The focus of my research group lies with the development of new tools for the molecular imaging and treatment of patients with cancer. We use synthetic molecules, but also biological compounds, that are labelled with radioactive isotopes to specifically target the sites in the body where tumours are located. Some of these isotopes can be detected using diagnostic imaging devices (e.g. PET), whereas other isotopes are more suited for the delivery of therapeutic doses of radioactivity that kill the tumour cells.
Our first research line aims at developing minimally invasive, nuclear treatment strategies for patients that suffer from brain cancer. We are using natural peptides and bispecific antibodies that are capable to cross the blood-brain barrier (BBB) and then specifically bind to tumour tissue.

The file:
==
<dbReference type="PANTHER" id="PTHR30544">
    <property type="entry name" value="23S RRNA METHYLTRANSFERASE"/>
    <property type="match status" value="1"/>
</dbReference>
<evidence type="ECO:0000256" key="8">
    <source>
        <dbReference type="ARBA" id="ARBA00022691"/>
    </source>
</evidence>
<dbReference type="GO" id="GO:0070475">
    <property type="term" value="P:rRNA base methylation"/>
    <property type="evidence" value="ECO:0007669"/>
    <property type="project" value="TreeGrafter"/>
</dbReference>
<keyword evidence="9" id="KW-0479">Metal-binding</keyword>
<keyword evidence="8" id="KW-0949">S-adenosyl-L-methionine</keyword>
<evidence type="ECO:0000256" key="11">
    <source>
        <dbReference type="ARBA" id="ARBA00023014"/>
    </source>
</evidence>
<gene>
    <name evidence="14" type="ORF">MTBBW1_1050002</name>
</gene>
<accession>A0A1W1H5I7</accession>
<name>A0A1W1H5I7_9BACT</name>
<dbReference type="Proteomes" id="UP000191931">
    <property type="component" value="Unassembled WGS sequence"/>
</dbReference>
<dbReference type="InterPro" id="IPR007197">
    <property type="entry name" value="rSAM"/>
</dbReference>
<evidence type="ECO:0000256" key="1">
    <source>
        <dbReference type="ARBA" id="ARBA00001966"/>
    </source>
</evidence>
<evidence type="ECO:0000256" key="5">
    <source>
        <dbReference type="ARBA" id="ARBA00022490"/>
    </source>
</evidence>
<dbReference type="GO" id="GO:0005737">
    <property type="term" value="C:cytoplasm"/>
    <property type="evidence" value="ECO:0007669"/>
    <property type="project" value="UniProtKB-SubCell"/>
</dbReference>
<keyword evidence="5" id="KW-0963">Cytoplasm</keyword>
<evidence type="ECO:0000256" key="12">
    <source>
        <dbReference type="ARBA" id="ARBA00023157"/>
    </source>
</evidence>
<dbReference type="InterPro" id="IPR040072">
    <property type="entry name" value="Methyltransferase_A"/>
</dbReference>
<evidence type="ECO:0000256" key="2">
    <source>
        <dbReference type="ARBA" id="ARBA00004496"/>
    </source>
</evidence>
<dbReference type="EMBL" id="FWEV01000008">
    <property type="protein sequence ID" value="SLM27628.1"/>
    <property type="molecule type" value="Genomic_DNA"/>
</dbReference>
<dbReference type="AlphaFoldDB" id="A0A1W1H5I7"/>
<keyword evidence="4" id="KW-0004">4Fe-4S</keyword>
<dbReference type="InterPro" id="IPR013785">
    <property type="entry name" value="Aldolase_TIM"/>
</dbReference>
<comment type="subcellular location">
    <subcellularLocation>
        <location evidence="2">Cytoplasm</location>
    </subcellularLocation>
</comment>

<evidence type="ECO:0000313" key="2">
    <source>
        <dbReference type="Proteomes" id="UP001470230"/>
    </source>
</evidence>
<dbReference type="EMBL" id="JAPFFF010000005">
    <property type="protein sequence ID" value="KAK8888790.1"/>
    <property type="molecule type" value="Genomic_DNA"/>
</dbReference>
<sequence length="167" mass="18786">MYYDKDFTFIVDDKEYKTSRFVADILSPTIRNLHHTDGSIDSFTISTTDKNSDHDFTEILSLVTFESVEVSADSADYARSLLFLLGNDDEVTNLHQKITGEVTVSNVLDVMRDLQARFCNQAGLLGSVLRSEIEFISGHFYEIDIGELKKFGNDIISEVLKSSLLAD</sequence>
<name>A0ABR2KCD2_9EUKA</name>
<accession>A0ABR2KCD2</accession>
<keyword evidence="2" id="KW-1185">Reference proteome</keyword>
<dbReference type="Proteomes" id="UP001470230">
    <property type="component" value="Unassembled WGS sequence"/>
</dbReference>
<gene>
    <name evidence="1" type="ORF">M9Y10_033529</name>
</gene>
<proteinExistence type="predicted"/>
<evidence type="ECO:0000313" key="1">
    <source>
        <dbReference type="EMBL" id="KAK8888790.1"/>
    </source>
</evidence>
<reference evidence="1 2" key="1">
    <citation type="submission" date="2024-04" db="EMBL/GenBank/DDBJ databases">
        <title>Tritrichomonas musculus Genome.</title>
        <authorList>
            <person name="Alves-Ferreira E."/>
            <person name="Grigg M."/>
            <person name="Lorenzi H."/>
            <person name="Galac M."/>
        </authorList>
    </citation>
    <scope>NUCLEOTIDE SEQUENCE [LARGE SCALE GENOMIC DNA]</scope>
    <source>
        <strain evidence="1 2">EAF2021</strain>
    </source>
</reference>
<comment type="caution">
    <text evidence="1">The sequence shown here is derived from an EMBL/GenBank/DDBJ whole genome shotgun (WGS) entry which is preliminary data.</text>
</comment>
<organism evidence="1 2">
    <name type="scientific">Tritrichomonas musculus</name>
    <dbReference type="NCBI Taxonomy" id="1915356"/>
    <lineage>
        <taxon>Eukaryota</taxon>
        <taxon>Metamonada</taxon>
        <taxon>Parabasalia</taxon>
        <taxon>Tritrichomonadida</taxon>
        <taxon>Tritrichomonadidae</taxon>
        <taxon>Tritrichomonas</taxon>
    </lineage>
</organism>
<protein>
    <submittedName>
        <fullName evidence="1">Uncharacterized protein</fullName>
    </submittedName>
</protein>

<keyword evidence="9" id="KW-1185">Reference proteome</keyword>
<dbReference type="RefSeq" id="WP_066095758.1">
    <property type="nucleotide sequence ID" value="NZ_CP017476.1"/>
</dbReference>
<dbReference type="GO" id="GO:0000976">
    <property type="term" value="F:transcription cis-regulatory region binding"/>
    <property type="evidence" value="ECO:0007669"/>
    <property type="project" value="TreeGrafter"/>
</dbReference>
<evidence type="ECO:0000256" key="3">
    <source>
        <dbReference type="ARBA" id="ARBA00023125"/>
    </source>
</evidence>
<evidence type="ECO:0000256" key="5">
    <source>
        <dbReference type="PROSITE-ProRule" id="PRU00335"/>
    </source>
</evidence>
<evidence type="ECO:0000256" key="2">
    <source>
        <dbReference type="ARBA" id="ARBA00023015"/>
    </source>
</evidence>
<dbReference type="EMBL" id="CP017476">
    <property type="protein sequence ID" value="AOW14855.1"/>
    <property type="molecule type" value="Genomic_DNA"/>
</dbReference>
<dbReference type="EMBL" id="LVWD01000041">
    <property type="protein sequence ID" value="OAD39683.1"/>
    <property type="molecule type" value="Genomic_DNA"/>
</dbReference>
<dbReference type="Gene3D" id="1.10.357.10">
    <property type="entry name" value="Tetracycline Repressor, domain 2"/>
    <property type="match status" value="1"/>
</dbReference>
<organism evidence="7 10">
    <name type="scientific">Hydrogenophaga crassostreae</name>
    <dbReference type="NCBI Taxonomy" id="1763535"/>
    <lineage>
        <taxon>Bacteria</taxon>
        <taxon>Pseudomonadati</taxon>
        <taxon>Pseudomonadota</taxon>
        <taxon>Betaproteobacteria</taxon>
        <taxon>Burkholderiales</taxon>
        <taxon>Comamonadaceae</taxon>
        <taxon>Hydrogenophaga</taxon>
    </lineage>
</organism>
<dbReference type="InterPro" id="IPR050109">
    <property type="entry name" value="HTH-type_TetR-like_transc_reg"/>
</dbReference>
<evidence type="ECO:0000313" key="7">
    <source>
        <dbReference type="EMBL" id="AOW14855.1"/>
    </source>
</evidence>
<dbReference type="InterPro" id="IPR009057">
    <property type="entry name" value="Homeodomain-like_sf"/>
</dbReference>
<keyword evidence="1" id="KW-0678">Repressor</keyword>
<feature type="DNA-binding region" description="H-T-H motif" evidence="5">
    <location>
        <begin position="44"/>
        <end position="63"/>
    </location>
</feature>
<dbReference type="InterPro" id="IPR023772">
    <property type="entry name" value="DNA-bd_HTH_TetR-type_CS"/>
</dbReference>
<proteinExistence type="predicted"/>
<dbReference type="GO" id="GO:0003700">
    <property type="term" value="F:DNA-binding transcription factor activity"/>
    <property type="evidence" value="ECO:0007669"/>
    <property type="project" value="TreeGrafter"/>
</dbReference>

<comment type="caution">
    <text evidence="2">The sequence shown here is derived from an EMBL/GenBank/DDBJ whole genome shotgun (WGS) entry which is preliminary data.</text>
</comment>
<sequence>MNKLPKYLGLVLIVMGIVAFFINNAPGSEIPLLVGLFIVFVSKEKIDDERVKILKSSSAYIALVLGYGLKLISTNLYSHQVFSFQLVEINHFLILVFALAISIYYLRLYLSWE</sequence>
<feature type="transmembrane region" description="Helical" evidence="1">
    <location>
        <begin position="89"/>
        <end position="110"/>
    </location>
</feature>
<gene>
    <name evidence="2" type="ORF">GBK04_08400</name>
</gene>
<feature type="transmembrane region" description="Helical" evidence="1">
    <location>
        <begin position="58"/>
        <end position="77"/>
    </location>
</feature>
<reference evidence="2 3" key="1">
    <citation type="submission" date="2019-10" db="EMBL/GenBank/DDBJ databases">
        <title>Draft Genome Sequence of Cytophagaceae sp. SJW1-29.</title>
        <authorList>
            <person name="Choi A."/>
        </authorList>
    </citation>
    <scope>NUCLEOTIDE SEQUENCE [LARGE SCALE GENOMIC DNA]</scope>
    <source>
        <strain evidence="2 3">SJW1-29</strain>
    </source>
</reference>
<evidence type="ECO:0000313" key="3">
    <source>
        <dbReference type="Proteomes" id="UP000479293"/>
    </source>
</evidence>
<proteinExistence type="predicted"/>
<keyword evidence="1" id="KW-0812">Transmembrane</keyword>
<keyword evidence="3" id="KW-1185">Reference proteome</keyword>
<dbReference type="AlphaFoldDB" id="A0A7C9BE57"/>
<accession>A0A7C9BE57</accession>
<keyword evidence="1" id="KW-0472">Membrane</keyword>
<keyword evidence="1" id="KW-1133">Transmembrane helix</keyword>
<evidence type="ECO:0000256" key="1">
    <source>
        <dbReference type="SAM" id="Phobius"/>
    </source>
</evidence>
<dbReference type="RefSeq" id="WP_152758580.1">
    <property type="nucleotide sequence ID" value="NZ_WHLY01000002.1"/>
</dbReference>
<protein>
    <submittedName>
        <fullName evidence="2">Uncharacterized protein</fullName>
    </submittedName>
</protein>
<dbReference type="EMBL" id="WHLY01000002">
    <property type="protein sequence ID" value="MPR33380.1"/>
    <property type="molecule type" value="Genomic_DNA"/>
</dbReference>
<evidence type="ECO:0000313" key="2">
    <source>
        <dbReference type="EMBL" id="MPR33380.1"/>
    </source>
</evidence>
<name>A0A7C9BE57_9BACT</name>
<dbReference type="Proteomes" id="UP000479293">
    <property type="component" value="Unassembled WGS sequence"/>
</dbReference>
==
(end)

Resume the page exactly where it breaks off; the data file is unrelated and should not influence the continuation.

In our second research line, we are developing new (radio)chemistry to improve current pretargeting strategies. The pretargeting strategy attempts to decrease radioactive doses to healthy tissues by injecting the targeting vector (e.g. an antibody) and radioactive ligand separately, which then ligate within the target tissue. By optimising the chemical and physiological properties of both, the radioactive doses to healthy tissues can significantly be reduced.
In our third research line, we use imaging isotopes to track immune cells in the human body during immune cell therapy.